First-time filmmaker and New Jersey resident has documentary premiere at Fall Festival

Baba Babee Skazala official movie poster
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Baba Babee Skazala official movie poster

First-time filmmaker Matej Silecky had his first documentary, “Baba Babee Skazala [Grandmother Told Grandmother],” premiere at the Fall 2018 New Jersey Film Festival on Oct. 7 at Rutgers University in New Brunswick.

“Baba Babee Skazala [Grandmother Told Grandmother],” is a documentary that centers around the unknown stories of Ukrainian children, who were torn from their homes during the “crush between the Nazi and Soviet fronts in World War II.”

Silecky, a New Jersey resident in Verona and also a grandson to one of the actual Ukrainian immigrants, came up with the idea for the documentary while taking a course on Soviet history while he attended school at University of California, Berkeley.

“My grandmother is a Ukrainian immigrant who fled during World War II,” Silecky said. “She fled between the Nazis and Soviets during World War II, and came to the United States to Ellis Island. As I was going to school, I took a few Soviet history courses because nowhere in the United States really offers Ukrainian courses. During this history course, I started to realize the importance of my grandmother’s stories that she told me when I was a kid. I had no idea what she was saying when I was younger. I didn’t really understand what any of this meant.”

While taking a Soviet history course, Silecky wrote a major paper recounting the tale of a Ukrainian immigrant as he fled from his home in World War II.

“My history teacher turned around and told me that my primary sources weren’t reputable, and she didn’t give me much credit for the paper that I wrote,” he said. “I asked her the question, ‘Is it because he is Ukrainian?’ and she had the courage to tell me yes. That’s when it all came together. I understood now; I understood what my grandmother was saying.”

While at UC-Berkeley, Silecky also took a few film classes, as well, because film had always been of interest to him. When speaking to others about the idea for this documentary, Silecky was met with praise for it and many told him he should definitely try to put it together.

“I started my travels; I went forward on this adventure in my last year of school,” he said. “I went down from San Francisco to L.A. and I started in the Ukrainian community in Los Angeles. That all branched out into the actual documentary and how it talks about much of the Ukrainian community as it is, and these were the real bricks that built the foundation to this documentary.”

Silecky had a connection through other Ukrainians he knew, which brought him to Los Angeles. There he found the community was a lot bigger than he expected.

“I had no idea that there was a Ukrainian community in Los Angeles, let alone in California. That community is huge,” he said. “Just from stepping into that community; everyone knew someone else, whether they were in California or another state. So as soon as I started doing a few interviews with some people who I was connected with through my grandmother, they all said, ‘This is great. I think this person should tell their story, too.’ This goes back to the title of the film, ‘Grandmother Told Grandmother,’ because it’s this constant connection from one person to another about sharing their story. All of these different stories from one person to another all hold history together.”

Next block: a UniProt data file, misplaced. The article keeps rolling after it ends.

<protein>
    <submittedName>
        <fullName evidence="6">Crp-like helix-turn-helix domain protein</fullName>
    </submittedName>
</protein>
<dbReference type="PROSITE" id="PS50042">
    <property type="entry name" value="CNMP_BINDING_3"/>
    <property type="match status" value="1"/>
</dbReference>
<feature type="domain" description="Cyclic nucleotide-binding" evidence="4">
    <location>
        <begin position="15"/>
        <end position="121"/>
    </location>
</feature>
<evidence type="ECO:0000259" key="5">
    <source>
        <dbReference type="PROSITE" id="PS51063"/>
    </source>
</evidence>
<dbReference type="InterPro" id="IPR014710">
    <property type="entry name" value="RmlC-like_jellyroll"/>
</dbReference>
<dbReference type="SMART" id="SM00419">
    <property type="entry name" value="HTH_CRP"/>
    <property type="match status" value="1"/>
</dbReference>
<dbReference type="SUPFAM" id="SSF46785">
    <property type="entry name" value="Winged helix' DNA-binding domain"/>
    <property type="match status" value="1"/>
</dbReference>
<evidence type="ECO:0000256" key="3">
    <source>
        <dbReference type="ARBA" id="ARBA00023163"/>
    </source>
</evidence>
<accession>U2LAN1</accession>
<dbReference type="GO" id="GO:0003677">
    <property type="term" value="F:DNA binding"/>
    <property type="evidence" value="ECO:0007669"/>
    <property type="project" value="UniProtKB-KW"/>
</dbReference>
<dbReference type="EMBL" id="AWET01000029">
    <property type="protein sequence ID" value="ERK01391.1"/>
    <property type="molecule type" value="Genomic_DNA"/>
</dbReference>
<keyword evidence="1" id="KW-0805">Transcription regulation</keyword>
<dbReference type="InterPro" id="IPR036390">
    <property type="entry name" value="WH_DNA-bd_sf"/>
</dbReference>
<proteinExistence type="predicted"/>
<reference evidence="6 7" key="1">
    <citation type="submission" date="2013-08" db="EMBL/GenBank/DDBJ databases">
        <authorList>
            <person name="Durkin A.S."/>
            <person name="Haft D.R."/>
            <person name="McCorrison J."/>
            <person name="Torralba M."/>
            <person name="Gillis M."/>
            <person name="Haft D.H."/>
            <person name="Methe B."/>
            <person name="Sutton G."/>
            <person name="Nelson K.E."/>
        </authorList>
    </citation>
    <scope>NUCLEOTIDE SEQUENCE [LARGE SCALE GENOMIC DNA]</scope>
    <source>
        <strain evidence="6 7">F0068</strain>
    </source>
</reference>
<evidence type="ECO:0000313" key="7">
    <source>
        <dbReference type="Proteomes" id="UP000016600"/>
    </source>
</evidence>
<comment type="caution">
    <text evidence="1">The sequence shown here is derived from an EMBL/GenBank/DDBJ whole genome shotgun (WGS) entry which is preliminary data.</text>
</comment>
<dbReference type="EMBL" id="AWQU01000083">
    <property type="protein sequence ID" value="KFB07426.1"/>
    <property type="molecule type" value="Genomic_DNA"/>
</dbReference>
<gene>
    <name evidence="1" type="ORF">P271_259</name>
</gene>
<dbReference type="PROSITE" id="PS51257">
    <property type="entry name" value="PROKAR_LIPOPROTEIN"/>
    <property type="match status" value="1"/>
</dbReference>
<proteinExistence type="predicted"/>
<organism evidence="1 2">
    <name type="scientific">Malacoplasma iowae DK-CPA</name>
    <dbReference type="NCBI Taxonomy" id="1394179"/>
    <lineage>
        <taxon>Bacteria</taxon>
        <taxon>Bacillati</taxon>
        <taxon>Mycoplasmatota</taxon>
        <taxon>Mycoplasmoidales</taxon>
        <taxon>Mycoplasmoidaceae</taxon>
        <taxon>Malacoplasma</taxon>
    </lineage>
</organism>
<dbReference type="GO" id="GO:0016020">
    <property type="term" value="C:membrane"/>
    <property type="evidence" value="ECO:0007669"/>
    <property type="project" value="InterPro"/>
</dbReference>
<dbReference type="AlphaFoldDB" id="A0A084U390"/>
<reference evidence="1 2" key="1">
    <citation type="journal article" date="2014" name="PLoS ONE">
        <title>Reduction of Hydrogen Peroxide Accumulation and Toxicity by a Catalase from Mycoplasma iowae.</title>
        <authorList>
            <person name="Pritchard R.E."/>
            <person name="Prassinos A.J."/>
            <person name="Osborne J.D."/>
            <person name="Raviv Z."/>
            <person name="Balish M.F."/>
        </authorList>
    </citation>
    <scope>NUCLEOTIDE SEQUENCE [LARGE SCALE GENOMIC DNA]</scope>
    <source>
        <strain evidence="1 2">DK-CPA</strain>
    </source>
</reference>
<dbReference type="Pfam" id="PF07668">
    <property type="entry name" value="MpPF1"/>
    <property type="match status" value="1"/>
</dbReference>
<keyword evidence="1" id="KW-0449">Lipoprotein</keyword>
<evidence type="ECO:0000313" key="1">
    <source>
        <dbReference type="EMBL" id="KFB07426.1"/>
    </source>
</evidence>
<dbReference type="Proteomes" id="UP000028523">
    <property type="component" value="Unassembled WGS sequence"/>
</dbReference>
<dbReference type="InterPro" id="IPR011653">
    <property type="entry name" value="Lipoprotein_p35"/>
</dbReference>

The documentary includes about 40 different Ukrainian individuals’ life stories, recounting their personal tales as they created new lives for themselves in a new setting.

“Bringing this documentary together was not about trying to set history straight. It was more so about trying to preserve the stories of my grandmother and Ukrainian people because that experience needs to stay alive,” he said.

Silecky not only wanted to portray the struggles of his people’s history, but he wanted to convey something more, as well.

“To me, the topics here are not solely centered around the Ukrainian people. It shows the importance of the conflicts of immigration, the conflicts of culture, community, heritage, and knowing where you come from and where you stand and knowing who you are in that moment,” he said. “These are conflicts that aren’t just representing Ukrainians and where they come from, but of Italians, Latvians, Lithuanians, Syrians – every culture around the world.

“This isn’t just about Ukrainians, this is about everybody. This is about each one of our cultures and our nationalities. There’s a reason why we came up with written languages; there’s a reason we document our family happenings; there’s a reason we try to pass down our family traditions from generation to generation; and it’s not because we’re trying to preserve our families and what makes us happy, it’s a lot larger than that. Love has more than one meaning.”

All the works selected for the Fall 2018 New Jersey Film Festival were screened by a panel of 15 judges, including media professionals, journalists, students and academics. These judges selected the 22 Finalist/Official Selection films, which will be publicly screened at the festival. These were selected from more than 507 works submitted by filmmakers from around the world.